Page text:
As with George Orwell’s 1984, at the heart of J is a love story. Kevern “Coco” Cohen was raised by frightened parents and has grown into a chronically apprehensive man. “He spoke in a whisper that drew even more attention to his oddness,” Jacobson writes. Now 40 with an “air of grumpy probity,” he never leaves the house without peering back in through the letterbox to make sure he’s left a little trap for any intruders. He supports himself as a woodworker, a maker of carved candlesticks and lovespoons. Once a week, he teaches a class in the department of Benign Visual Arts.
In the opening pages, a stranger introduces Kevern to a young woman named Ailinn Solomons, who makes paper flowers. Although Kevern “lacked the trick of intimacy” and Ailinn “smelled of fish,” they stumble into a fragile romance. We watch these two lonely people struggle to set aside their suspicions — of each other, of the world, of happiness — and fall in love.
This is all tender and charming: Kevern is the sort of bumbling lover who compliments his girlfriend on her big feet and then wonders why she reacts badly. “You are the strangest man,” Ailinn tells him.
“Then we make a good pair of crazies,” he answers.
But even as these misfits learn to accommodate each other in this dark world, their story is slowly poisoned by a patchwork of grim historical flashbacks, conspiratorial conversations and secret official documents. Kevern and Ailinn, we come to understand, have not fallen in love under Cupid’s influence; they’re the centerpiece of a vast, grotesque scheme.
Readers coming to this novel with any familiarity with Jacobson’s work will notice that one group of people (starts with “J”) is never mentioned (no, not “Jamaicans”). They are, however, acknowledged in a variety of increasingly ominous and finally tragic ways. In The Finkler Question, Jacobson vivisected a celebrity double obsessed with becoming Jewish. If it didn’t exactly work as a novel, it certainly worked as a riotous index of the permutations of anti-Semitism. J keeps the comedian’s slippery dexterity and jettisons the humor. It sows anti-Semitism deep in the ground of a future world and then imagines the bizarre ways it might sprout again.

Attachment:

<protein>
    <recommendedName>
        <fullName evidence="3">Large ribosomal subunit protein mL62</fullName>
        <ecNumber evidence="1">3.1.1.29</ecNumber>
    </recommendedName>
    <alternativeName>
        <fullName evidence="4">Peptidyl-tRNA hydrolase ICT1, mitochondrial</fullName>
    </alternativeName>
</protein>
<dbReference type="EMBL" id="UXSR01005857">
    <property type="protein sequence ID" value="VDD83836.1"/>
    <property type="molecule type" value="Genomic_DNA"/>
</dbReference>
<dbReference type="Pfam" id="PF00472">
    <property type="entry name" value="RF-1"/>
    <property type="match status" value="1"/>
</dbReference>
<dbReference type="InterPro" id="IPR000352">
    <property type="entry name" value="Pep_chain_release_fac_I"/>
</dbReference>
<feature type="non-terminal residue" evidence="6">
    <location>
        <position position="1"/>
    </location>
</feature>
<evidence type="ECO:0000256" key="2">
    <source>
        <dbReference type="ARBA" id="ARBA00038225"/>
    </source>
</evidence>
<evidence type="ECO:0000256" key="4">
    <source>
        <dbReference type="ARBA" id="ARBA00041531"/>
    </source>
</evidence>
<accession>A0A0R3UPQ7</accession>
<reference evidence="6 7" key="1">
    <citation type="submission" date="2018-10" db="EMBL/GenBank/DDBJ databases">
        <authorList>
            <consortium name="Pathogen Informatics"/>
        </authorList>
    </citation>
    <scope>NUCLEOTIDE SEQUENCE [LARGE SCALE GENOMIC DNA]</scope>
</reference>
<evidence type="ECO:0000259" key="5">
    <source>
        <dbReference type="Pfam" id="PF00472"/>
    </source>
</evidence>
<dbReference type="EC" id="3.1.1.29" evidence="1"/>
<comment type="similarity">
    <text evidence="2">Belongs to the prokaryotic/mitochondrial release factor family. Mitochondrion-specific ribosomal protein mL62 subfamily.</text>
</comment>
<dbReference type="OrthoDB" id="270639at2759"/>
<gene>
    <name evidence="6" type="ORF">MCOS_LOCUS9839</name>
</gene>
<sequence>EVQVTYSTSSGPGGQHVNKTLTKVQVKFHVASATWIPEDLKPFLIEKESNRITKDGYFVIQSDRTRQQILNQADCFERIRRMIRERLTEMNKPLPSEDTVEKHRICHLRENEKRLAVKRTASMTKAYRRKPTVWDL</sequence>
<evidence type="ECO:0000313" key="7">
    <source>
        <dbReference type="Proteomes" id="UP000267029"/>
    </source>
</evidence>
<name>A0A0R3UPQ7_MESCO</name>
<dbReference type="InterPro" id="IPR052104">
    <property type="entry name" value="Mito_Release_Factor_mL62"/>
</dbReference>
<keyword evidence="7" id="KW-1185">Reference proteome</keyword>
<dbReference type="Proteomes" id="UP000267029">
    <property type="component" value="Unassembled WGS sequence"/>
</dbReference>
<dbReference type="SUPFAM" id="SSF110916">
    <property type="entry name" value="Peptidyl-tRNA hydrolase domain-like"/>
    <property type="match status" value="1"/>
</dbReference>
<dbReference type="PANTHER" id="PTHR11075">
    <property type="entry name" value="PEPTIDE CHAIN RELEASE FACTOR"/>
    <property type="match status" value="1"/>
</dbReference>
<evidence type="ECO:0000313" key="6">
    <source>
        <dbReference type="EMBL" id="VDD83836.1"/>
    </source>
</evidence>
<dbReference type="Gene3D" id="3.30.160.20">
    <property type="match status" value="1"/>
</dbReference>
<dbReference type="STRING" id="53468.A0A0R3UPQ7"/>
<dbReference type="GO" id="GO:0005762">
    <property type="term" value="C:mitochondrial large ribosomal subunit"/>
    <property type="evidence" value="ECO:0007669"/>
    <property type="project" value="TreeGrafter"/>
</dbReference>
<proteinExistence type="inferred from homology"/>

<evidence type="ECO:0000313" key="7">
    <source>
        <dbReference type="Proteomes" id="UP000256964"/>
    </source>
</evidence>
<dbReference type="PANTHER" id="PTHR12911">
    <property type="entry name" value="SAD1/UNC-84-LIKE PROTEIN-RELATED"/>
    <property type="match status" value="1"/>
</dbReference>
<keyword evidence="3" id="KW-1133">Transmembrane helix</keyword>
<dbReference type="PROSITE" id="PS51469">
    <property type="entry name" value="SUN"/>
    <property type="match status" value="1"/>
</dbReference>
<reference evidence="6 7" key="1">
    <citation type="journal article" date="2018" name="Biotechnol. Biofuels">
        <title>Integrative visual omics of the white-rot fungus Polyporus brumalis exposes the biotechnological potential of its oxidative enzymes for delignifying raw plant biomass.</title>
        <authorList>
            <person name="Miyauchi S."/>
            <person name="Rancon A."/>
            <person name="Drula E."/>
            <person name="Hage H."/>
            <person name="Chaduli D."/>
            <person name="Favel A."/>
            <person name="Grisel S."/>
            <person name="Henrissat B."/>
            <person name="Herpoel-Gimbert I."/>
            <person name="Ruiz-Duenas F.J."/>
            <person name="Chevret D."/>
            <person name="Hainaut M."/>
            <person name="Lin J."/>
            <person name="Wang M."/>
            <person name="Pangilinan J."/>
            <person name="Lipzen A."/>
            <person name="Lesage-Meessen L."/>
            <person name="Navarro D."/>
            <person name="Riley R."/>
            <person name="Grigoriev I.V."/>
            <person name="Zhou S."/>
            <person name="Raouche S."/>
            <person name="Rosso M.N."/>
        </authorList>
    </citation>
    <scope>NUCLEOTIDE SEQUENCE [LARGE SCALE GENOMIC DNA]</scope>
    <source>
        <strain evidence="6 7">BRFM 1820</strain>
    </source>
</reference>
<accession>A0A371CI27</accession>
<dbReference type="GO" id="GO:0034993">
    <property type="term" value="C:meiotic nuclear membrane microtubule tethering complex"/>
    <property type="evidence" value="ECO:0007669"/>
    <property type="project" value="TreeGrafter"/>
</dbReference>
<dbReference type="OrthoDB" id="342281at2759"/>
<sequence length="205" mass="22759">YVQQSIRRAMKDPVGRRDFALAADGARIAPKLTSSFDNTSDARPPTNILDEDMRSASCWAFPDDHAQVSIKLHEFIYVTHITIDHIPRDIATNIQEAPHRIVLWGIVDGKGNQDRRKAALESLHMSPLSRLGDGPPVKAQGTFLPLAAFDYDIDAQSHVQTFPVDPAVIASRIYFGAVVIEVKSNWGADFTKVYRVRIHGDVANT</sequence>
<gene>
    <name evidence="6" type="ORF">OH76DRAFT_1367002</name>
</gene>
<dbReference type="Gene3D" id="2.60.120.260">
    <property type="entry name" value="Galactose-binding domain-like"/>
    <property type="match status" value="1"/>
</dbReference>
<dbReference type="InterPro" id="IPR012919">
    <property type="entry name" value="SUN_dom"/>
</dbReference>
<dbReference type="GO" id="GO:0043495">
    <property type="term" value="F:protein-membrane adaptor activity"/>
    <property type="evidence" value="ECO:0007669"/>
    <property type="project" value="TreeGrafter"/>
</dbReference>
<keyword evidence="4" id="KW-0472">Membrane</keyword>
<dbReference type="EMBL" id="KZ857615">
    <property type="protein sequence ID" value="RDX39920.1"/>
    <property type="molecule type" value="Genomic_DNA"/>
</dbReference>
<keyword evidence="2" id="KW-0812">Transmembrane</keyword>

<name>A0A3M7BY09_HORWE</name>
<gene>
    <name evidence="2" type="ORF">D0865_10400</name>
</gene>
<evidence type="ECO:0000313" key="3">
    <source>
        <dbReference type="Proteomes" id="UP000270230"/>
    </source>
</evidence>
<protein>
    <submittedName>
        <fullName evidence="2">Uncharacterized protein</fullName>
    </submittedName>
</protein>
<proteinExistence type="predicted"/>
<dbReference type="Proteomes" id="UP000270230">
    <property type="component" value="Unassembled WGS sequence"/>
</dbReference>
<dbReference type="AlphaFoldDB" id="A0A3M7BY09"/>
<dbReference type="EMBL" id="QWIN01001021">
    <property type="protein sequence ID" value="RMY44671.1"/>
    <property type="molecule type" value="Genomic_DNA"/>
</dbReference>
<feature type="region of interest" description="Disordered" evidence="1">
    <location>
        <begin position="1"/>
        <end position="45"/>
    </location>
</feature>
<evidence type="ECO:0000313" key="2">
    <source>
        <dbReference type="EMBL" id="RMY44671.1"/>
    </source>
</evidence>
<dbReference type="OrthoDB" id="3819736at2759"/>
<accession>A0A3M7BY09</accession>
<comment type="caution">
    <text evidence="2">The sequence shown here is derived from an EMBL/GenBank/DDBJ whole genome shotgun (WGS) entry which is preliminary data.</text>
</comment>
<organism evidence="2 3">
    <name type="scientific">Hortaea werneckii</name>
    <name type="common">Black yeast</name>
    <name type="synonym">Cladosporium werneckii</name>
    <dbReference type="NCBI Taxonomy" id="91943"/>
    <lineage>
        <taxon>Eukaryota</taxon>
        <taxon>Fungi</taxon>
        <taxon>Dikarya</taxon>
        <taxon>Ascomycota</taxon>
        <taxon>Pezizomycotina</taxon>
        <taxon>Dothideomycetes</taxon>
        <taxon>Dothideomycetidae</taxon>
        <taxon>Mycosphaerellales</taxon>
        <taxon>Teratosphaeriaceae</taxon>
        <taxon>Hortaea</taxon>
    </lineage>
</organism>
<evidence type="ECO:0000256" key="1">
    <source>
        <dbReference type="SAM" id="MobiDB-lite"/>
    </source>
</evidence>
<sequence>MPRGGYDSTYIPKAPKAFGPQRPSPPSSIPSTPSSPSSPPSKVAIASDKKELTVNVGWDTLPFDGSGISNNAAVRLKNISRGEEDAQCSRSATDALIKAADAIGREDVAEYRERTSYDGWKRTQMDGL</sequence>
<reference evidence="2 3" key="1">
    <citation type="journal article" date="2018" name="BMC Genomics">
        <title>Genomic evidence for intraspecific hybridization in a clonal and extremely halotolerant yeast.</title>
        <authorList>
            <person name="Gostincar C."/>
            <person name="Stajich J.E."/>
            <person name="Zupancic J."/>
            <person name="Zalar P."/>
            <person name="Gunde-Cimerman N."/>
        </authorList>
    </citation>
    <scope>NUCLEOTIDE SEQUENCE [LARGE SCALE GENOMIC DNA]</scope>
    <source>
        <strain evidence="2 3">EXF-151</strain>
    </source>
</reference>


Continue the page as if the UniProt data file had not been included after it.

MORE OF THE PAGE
Jacobson may be writing in the great tradition of dystopian literature, but he takes a clever swipe at “what these writers gloomily and even hysterically prophesied.” When Kevern visits the big city of Necropolis, there are no genetic horrors or scorched fields. Instead, “a quiet moroseness prevailed.” Jacobson has something darker and older in mind than our subjection to robot overlords. He’s exploring the perverse necessity of anti-Semitism in human culture. The real goal, he suggests, is not the final eradication of the Jews but the constant eradication of the Jews — a re-establishing of what one government official calls the “equipoise of hate.” Without them — the ultimate Other — what would the rest of us do with all our unfocused self-loathing and fury? It’s a conclusion of unfathomable pessimism, supported, unfortunately, by centuries of bloody data.
I fear I’ve made J sound polemic, but many readers are likely to wish Jacobson were, in fact, a little less elliptical. His characters move in such a fog for so long that the narrative momentum sometimes slows, and themes arise like faint aromas or partially noticed objects at the edge of your vision.
But that’s all part of the amorphous menace that infects the world in J. It’s the nagging suspicion that Jacobson isn’t writing about the distant future.
Ron Charles reviewed this book for The Washington Post.